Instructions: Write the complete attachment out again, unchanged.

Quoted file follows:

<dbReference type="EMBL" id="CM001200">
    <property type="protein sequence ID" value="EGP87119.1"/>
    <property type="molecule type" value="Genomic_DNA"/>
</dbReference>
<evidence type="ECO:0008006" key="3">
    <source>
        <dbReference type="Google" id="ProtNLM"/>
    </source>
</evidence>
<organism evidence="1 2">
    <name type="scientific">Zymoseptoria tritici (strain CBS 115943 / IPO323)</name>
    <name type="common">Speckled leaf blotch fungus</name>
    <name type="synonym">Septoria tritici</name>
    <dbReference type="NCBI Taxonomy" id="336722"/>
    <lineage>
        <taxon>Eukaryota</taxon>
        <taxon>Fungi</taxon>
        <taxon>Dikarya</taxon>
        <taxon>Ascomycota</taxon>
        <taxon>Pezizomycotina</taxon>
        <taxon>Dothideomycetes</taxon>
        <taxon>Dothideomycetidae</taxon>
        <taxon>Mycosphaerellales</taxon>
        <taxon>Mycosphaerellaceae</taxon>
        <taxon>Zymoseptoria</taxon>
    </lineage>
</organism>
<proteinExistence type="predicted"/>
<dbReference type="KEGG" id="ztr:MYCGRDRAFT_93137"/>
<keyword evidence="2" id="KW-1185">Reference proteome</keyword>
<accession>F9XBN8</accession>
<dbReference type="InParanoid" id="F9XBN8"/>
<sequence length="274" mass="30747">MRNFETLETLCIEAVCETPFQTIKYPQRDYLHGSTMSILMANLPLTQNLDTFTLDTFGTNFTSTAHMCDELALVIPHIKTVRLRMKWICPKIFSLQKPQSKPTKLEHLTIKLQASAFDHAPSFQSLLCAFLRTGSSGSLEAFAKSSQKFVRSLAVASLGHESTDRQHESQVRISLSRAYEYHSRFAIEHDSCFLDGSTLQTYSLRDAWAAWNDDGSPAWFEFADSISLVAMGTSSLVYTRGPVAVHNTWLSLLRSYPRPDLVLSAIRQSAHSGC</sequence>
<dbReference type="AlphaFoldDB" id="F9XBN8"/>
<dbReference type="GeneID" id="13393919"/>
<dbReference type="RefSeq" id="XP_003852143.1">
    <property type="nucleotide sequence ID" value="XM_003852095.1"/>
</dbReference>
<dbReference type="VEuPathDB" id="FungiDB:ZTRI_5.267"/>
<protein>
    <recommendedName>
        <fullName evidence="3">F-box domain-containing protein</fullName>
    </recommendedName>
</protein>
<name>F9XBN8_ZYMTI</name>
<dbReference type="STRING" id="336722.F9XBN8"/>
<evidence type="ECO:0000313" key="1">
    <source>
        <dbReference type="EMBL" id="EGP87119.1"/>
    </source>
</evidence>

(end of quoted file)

<dbReference type="EMBL" id="CM001200">
    <property type="protein sequence ID" value="EGP87119.1"/>
    <property type="molecule type" value="Genomic_DNA"/>
</dbReference>
<evidence type="ECO:0008006" key="3">
    <source>
        <dbReference type="Google" id="ProtNLM"/>
    </source>
</evidence>
<organism evidence="1 2">
    <name type="scientific">Zymoseptoria tritici (strain CBS 115943 / IPO323)</name>
    <name type="common">Speckled leaf blotch fungus</name>
    <name type="synonym">Septoria tritici</name>
    <dbReference type="NCBI Taxonomy" id="336722"/>
    <lineage>
        <taxon>Eukaryota</taxon>
        <taxon>Fungi</taxon>
        <taxon>Dikarya</taxon>
        <taxon>Ascomycota</taxon>
        <taxon>Pezizomycotina</taxon>
        <taxon>Dothideomycetes</taxon>
        <taxon>Dothideomycetidae</taxon>
        <taxon>Mycosphaerellales</taxon>
        <taxon>Mycosphaerellaceae</taxon>
        <taxon>Zymoseptoria</taxon>
    </lineage>
</organism>
<proteinExistence type="predicted"/>
<dbReference type="KEGG" id="ztr:MYCGRDRAFT_93137"/>
<keyword evidence="2" id="KW-1185">Reference proteome</keyword>
<accession>F9XBN8</accession>
<dbReference type="InParanoid" id="F9XBN8"/>
<sequence length="274" mass="30747">MRNFETLETLCIEAVCETPFQTIKYPQRDYLHGSTMSILMANLPLTQNLDTFTLDTFGTNFTSTAHMCDELALVIPHIKTVRLRMKWICPKIFSLQKPQSKPTKLEHLTIKLQASAFDHAPSFQSLLCAFLRTGSSGSLEAFAKSSQKFVRSLAVASLGHESTDRQHESQVRISLSRAYEYHSRFAIEHDSCFLDGSTLQTYSLRDAWAAWNDDGSPAWFEFADSISLVAMGTSSLVYTRGPVAVHNTWLSLLRSYPRPDLVLSAIRQSAHSGC</sequence>
<dbReference type="AlphaFoldDB" id="F9XBN8"/>
<dbReference type="GeneID" id="13393919"/>
<dbReference type="RefSeq" id="XP_003852143.1">
    <property type="nucleotide sequence ID" value="XM_003852095.1"/>
</dbReference>
<dbReference type="VEuPathDB" id="FungiDB:ZTRI_5.267"/>
<protein>
    <recommendedName>
        <fullName evidence="3">F-box domain-containing protein</fullName>
    </recommendedName>
</protein>
<name>F9XBN8_ZYMTI</name>
<dbReference type="STRING" id="336722.F9XBN8"/>
<evidence type="ECO:0000313" key="1">
    <source>
        <dbReference type="EMBL" id="EGP87119.1"/>
    </source>
</evidence>